After speeches, songs and a powerful minute of silence, the rally moved up First Avenue to both the US and the Saudi Permanent Missions to the United Nations, led by banner reading “STOP US-SAUDI WAR CRIMES” and “LIFT THE BLOCKADE”, followed closely by officers of the New York City Police Department. Some of us felt compelled by conscience to stand in the doorway of the US Mission and after a short time, we were arrested for violating the “obstructing vehicular or pedestrian traffic” provision of the New York Penal Law regarding disorderly conduct. 15 of us, carrying photos of Yemeni child victims, were taken into custody and transported to the cells of the 7th Precinct on the city’s Lower East Side.

I could not help but wonder as we were handcuffed and loaded into vans, how those police officers could listen so impassively to the denunciations of crimes against humanity being committed and to the disclosures of a blockade that threatens the lives of millions, orchestrated from the buildings we stood before. How could these officers, then, after hearing our pleas and the stories of starving children without reaction, move so decisively to remove our nonviolent obstruction to the perpetrators of those crimes? Did they not wonder if they were arresting the wrong people?

The blockade of Yemen is an atrocious crime of the highest category, a violation of the United Nations Charter and the Universal Declaration of Human Rights and other international pacts. The US participation in the war on Yemen is a violation of the war powers provisions of the United States Constitution, at the very least. The imposition of our modest “blockade” of the United States Permanent Mission to the United Nations, in contrast, threatened no one. No one got sick or died because we stood in that doorway. In New York State, disorderly conduct is a violation, not even considered a crime at all. Still, the NYPD choose to ignore murder committed on its beat and to expend its prodigious resources to arrest and to prosecute law abiding citizens who demand an end to the crimes against Yemen.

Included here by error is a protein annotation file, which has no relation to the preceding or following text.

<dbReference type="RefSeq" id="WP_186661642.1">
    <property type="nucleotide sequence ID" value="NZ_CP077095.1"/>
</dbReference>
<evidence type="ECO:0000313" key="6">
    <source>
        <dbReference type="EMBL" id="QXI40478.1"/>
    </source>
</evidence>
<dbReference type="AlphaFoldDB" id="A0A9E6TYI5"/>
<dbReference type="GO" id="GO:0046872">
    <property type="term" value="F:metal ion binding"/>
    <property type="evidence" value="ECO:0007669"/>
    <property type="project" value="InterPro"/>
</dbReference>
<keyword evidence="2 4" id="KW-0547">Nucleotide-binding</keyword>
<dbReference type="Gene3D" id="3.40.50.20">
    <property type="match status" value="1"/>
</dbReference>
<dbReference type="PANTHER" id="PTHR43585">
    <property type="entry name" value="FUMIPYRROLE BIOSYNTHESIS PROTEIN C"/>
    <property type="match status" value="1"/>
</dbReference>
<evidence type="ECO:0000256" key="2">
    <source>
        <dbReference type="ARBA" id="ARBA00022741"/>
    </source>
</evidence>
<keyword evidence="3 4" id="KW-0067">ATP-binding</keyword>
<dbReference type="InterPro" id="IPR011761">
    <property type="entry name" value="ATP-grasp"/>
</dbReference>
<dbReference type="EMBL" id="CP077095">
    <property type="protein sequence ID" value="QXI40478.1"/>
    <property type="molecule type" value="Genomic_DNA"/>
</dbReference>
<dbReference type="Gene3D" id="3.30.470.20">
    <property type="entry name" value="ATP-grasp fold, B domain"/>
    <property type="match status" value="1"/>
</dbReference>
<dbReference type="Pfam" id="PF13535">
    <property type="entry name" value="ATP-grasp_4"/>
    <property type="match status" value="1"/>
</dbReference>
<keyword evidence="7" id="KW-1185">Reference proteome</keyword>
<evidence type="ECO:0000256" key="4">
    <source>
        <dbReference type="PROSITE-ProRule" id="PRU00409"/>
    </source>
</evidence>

Our protest began in Ralph Bunche Park, named after one of the founders of the United Nations and the first black American to receive the Nobel Peace Prize in 1950. Carved into the stone pavement there are these words from Mr. Bunche that speak to the present crisis in Yemen and to the many conflicts in the world today: “Peace, to have meaning for many who have known only suffering in both peace and war, must be translated into bread or rice, shelter, health, and education, as well as freedom and human dignity – a steadily better life. If peace is to be secure, long-suffering and long-starved, forgotten peoples of the world, the underprivileged and the undernourished, must begin to realize without delay the promise of a new day and a new life.”

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Brian Terrell is a co-coordinator for Voices for Creative Nonviolence. He can be reached at: brian@vcnv.org.